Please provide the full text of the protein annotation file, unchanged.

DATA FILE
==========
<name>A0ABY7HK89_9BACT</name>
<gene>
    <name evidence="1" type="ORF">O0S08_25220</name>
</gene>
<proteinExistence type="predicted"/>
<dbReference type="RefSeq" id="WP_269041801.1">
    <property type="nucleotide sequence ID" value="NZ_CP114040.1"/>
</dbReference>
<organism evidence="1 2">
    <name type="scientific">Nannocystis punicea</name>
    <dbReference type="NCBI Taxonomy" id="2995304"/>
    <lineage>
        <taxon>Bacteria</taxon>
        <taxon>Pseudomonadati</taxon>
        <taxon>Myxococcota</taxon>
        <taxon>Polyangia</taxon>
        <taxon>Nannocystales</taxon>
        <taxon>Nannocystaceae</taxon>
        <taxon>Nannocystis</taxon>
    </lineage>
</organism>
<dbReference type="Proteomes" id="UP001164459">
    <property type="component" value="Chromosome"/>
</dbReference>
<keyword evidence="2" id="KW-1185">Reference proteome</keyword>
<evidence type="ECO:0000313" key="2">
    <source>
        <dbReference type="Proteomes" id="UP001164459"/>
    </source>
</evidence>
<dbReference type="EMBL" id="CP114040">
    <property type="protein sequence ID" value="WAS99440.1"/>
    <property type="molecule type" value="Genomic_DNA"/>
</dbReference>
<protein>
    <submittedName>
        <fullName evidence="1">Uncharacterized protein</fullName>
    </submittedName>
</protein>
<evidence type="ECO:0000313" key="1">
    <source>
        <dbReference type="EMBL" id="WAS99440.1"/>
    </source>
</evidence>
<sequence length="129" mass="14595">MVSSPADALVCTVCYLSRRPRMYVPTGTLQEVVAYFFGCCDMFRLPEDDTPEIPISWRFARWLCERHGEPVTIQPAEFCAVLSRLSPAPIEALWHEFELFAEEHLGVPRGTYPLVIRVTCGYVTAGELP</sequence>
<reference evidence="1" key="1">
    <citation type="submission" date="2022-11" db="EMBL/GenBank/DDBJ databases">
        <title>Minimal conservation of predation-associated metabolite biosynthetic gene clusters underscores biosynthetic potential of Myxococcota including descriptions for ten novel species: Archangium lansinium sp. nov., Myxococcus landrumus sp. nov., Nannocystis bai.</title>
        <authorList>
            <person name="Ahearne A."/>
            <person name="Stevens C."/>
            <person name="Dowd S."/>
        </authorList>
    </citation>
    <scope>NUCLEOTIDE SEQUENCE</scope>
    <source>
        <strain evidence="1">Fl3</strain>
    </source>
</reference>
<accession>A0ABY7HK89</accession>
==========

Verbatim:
<name>A0ABY7HK89_9BACT</name>
<gene>
    <name evidence="1" type="ORF">O0S08_25220</name>
</gene>
<proteinExistence type="predicted"/>
<dbReference type="RefSeq" id="WP_269041801.1">
    <property type="nucleotide sequence ID" value="NZ_CP114040.1"/>
</dbReference>
<organism evidence="1 2">
    <name type="scientific">Nannocystis punicea</name>
    <dbReference type="NCBI Taxonomy" id="2995304"/>
    <lineage>
        <taxon>Bacteria</taxon>
        <taxon>Pseudomonadati</taxon>
        <taxon>Myxococcota</taxon>
        <taxon>Polyangia</taxon>
        <taxon>Nannocystales</taxon>
        <taxon>Nannocystaceae</taxon>
        <taxon>Nannocystis</taxon>
    </lineage>
</organism>
<dbReference type="Proteomes" id="UP001164459">
    <property type="component" value="Chromosome"/>
</dbReference>
<keyword evidence="2" id="KW-1185">Reference proteome</keyword>
<evidence type="ECO:0000313" key="2">
    <source>
        <dbReference type="Proteomes" id="UP001164459"/>
    </source>
</evidence>
<dbReference type="EMBL" id="CP114040">
    <property type="protein sequence ID" value="WAS99440.1"/>
    <property type="molecule type" value="Genomic_DNA"/>
</dbReference>
<protein>
    <submittedName>
        <fullName evidence="1">Uncharacterized protein</fullName>
    </submittedName>
</protein>
<evidence type="ECO:0000313" key="1">
    <source>
        <dbReference type="EMBL" id="WAS99440.1"/>
    </source>
</evidence>
<sequence length="129" mass="14595">MVSSPADALVCTVCYLSRRPRMYVPTGTLQEVVAYFFGCCDMFRLPEDDTPEIPISWRFARWLCERHGEPVTIQPAEFCAVLSRLSPAPIEALWHEFELFAEEHLGVPRGTYPLVIRVTCGYVTAGELP</sequence>
<reference evidence="1" key="1">
    <citation type="submission" date="2022-11" db="EMBL/GenBank/DDBJ databases">
        <title>Minimal conservation of predation-associated metabolite biosynthetic gene clusters underscores biosynthetic potential of Myxococcota including descriptions for ten novel species: Archangium lansinium sp. nov., Myxococcus landrumus sp. nov., Nannocystis bai.</title>
        <authorList>
            <person name="Ahearne A."/>
            <person name="Stevens C."/>
            <person name="Dowd S."/>
        </authorList>
    </citation>
    <scope>NUCLEOTIDE SEQUENCE</scope>
    <source>
        <strain evidence="1">Fl3</strain>
    </source>
</reference>
<accession>A0ABY7HK89</accession>